Tuesday, September 15, 2009

Greening your world, one step at a time

-- Conscious Discussions --

Today’s guest – Allison Huke – has a wonderful "green Mom" blog for eco-tips & positive living and because of Allison’s willingness to stand up and be the change she wants to see in the world, we just had to have her on the show! You know we love celebrating individual heroes from across the planet! She refers to herself as “granola on the inside” – Meaning: you don’t have to look like a tree-hugger to be one. Allison believes in taking small steps to green living, adopting one new practice or product at a time. Check out this archived interview by clicking on the hyperlinks here or look to the right for links to the most recent episodes of the Conscious Discussions Talk Radio show.

-- Eco-Event --

World Resources Forum 2009
Date: September 15-16, 2009
Location: Davos, Switzerland
For further details, please check the following websites.

-- Reduce Carbon Emissions by Gardening --

*Guest article by: Mike Podlesny, author of Vegetable Gardening for the Average Person (www.AveragePersonGardening.com)

* Article Source: http://EzineArticles.com/?expert=Michael_C_Podlesny

Long before the "green" movement became cool, us home vegetable gardeners were already taking steps that reduce carbon emissions, add less to landfills and contribute to a more healthy lifestyle. Now that you have taken the step to go a little more green yourself, you can relax and know that you can small things without breaking the bank.

Before you drop a hundred grand on solar panels, or decide to erect a wind farm in your backyard, or go out a buy that two door spec that gets fifty miles to the gallon, let's start with what you can do right now to reduce your carbon footprint without spending any extra money that may not have. Most of the time the best solutions, are the simple ones that are right in front of you.

Start with the basic recycling of your food waste. This is about as basic as it gets. You simply take your food waste and bury it about 18 inches below the surface in your garden. By doing this you are replenishing your soil with nutrients by feeding the underlying ecosystem with organic material. They ingest your food scraps and turn it into compost. Second, by not putting your food scraps in the trash you are eliminating landfill space being taken up. Total cost to you, zero, so you are ahead of the game and the benefits of recycling your food waste is tremendous.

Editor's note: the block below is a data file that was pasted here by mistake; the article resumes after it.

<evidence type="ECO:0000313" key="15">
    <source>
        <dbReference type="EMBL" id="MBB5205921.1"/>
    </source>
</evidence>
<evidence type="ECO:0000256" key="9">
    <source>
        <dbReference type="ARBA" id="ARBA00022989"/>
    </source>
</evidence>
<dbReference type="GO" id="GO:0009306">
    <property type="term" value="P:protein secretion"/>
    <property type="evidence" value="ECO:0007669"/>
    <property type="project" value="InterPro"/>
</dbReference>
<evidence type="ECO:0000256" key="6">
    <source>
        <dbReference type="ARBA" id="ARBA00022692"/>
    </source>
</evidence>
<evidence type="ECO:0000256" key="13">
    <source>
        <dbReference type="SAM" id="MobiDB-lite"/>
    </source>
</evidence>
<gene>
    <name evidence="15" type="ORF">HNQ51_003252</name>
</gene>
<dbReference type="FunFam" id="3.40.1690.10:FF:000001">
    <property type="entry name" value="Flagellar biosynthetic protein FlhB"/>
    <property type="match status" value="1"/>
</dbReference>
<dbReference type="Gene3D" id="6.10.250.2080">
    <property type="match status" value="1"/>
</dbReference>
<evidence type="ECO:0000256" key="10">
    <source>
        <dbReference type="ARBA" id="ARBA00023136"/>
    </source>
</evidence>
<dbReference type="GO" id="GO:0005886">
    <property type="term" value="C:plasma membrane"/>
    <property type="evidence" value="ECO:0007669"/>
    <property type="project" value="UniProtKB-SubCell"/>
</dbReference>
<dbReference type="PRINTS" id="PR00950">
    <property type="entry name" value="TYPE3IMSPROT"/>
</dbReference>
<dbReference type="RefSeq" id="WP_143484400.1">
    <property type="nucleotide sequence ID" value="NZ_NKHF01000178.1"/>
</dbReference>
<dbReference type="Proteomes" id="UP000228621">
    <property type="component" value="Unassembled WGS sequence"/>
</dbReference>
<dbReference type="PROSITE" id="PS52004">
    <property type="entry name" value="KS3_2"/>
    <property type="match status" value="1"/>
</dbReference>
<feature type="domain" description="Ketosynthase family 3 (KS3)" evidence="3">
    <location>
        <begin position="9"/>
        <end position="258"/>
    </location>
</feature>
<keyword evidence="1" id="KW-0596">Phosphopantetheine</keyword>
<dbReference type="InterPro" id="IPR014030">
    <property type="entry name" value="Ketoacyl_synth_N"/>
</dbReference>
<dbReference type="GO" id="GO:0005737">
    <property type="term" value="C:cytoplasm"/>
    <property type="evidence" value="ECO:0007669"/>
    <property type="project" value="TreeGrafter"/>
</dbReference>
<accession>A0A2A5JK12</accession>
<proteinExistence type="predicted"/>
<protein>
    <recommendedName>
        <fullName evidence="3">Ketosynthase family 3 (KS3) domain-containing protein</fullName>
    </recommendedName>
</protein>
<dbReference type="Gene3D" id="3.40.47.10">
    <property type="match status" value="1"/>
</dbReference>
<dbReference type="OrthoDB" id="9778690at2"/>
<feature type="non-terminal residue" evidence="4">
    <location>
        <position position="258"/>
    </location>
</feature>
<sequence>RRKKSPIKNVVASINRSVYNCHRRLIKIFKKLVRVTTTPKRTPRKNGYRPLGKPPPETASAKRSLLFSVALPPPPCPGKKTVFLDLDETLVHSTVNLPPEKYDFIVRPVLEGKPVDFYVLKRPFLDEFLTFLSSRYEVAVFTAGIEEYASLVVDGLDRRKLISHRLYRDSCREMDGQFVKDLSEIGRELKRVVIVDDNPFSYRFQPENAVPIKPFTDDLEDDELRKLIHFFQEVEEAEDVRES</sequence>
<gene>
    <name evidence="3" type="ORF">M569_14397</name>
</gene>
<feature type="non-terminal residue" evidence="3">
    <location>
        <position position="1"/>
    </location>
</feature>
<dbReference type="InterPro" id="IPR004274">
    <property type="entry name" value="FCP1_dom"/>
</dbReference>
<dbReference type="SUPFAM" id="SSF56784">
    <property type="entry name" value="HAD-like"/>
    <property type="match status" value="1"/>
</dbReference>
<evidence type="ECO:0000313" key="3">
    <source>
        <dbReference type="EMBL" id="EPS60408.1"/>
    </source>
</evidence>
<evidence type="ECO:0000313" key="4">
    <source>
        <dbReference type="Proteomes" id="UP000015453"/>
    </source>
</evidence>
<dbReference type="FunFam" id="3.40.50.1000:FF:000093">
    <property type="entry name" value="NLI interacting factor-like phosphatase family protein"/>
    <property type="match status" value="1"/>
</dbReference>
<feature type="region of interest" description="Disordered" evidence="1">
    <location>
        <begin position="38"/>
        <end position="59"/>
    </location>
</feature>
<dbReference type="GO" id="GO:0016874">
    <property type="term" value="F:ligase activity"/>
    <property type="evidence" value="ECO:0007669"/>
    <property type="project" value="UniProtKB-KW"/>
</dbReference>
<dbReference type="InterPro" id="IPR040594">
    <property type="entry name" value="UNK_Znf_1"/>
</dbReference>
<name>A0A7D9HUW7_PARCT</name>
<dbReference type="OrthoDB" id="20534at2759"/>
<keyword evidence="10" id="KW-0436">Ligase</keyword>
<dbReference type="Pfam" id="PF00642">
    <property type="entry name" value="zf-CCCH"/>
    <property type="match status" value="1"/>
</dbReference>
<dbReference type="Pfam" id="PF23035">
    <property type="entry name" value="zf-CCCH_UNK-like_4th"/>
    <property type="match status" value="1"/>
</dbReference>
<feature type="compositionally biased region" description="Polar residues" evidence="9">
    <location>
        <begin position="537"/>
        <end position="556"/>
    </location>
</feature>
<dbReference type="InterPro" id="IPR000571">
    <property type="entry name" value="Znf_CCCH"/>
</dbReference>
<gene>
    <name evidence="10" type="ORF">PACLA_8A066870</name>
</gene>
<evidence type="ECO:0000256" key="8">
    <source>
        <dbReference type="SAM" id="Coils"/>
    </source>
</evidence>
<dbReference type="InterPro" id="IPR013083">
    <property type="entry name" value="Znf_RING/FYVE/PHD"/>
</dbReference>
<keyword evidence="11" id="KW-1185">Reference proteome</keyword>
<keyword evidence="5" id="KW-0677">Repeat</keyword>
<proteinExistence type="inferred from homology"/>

Next, grow your favorite vegetables. It doesn't matter if you have a traditional garden, a raised bed garden or you simply grow plants out of pots. By growing the vegetables you love to eat it and having that ability to prepare them in your own kitchen at a moment's notice has been shown to reduce drive time to restaurants and supermarkets. That helps reduce the amount of fuel you use in your car. Far fetched? Hardly! Studies have shown that if people have food on hand they are less likely to go out. Throw in learning the art of canning or preserving your vegetable harvest and you can have vegetables all year round grown right from your own backyard.

You can also harvest rain water through the use of a rain barrel eliminating the amount of water you use to water your vegetable plants. A rain barrel can be anything that holds water. It can be a plastic container, a garbage can and so on. Just make sure you drill a hole to add a spigot so you can use the water by filling up a watering can or getting even more advanced and attach a garden hose. All you do is divert the water from your homes down spouts into your barrel and Everytime it rains you reduce the amount of water your are taking from the municipal supply.

Home vegetable gardeners have been using green techniques for years and long before the "green" revolution. So before you spend a lot of money on trendy "green" things, start off small with the things you can do in your own backyard to reduce your carbon footprint.

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